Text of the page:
The devastation of disease, the pace of death and fears of contagion not only altered the practices of mourning and burial during the calamitous height of the Famine, but have also shaped its visual representation and ongoing patterns of remembrance.Paintings and illustrations reflect on aspects of pre-famine conventions around death, burial and mourning, which drew on a culturally rich and complex range of Christian and Celtic pagan traditions. Later, famine-era images and objects reveal some of the distressing modifications to mortuary and funerary practices during the famine years. Since then, photographic archives, art works, monuments, memorial parks, cemeteries and unmarked burial grounds provide spaces for remembrance across the landscape of Ireland where visitor engagement is informed by competing forces of historical and touristic practices. This folio encompasses a cross-section of representational forms and strategies of remembrance of the Famine dead who were, to borrow Giorgio Agamben's term, the "ultimate witnesses" to that tragic period.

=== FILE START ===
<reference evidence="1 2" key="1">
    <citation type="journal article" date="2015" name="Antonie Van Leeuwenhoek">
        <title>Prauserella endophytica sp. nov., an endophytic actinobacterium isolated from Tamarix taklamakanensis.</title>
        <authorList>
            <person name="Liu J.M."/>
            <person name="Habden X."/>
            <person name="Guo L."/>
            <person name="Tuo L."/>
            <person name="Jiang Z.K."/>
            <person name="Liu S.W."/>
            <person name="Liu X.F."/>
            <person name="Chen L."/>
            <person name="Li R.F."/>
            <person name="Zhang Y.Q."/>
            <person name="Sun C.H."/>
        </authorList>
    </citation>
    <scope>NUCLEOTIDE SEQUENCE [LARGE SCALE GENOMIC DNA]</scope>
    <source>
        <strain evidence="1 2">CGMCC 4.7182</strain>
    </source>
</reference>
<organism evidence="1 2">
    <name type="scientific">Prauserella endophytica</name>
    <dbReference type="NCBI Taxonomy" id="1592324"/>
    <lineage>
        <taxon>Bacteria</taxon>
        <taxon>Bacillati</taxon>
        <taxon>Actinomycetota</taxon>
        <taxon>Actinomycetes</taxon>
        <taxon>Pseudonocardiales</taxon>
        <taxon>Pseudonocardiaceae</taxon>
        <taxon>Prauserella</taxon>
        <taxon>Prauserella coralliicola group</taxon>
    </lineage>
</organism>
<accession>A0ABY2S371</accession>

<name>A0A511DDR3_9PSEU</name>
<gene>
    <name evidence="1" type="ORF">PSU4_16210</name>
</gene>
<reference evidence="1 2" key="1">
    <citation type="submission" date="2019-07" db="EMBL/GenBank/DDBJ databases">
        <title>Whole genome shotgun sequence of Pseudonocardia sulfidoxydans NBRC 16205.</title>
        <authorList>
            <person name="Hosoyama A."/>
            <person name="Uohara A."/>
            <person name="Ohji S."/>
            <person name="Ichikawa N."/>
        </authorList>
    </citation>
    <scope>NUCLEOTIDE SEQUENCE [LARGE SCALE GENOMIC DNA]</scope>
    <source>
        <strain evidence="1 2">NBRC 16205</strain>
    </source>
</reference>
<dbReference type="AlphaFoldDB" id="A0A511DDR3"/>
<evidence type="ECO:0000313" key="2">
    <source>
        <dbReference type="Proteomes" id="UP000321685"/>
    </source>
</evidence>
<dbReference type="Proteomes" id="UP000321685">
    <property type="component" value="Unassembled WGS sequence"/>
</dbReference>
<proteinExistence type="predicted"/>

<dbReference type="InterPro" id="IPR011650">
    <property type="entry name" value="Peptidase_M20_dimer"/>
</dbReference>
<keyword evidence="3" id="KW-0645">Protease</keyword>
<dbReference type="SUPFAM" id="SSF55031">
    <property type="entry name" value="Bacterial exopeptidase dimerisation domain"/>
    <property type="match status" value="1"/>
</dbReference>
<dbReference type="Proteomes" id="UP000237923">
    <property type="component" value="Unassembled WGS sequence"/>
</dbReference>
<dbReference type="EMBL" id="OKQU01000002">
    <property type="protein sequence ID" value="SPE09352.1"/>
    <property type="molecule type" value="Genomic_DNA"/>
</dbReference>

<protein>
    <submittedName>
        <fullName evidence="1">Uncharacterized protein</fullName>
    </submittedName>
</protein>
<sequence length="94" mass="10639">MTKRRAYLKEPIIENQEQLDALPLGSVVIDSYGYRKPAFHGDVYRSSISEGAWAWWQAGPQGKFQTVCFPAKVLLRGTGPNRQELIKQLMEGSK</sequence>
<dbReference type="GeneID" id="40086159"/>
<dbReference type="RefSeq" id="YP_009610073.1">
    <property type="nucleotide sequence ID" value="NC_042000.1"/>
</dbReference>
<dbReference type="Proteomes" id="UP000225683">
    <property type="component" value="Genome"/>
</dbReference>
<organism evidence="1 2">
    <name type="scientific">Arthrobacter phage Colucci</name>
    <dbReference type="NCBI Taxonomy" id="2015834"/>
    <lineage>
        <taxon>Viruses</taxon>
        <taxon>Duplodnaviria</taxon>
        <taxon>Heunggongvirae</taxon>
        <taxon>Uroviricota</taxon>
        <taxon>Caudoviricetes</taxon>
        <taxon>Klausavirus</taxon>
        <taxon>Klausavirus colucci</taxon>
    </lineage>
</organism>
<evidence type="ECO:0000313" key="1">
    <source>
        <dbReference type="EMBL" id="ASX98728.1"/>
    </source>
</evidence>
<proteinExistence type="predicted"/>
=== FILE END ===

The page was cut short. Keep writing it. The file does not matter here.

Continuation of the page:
Ireland's Great Hunger Museum at Quinnipiac University publishes Famine Folios, a unique resource for students, scholars and researchers, as well as general readers, covering many aspects of the Famine in Ireland from 1845-1852 - the worst demographic catastrophe of nineteenth-century Europe. The essays are interdisciplinary in nature, and make available new research in Famine studies by internationally established scholars in history, art history, cultural theory, philosophy, media history, political economy, literature and music.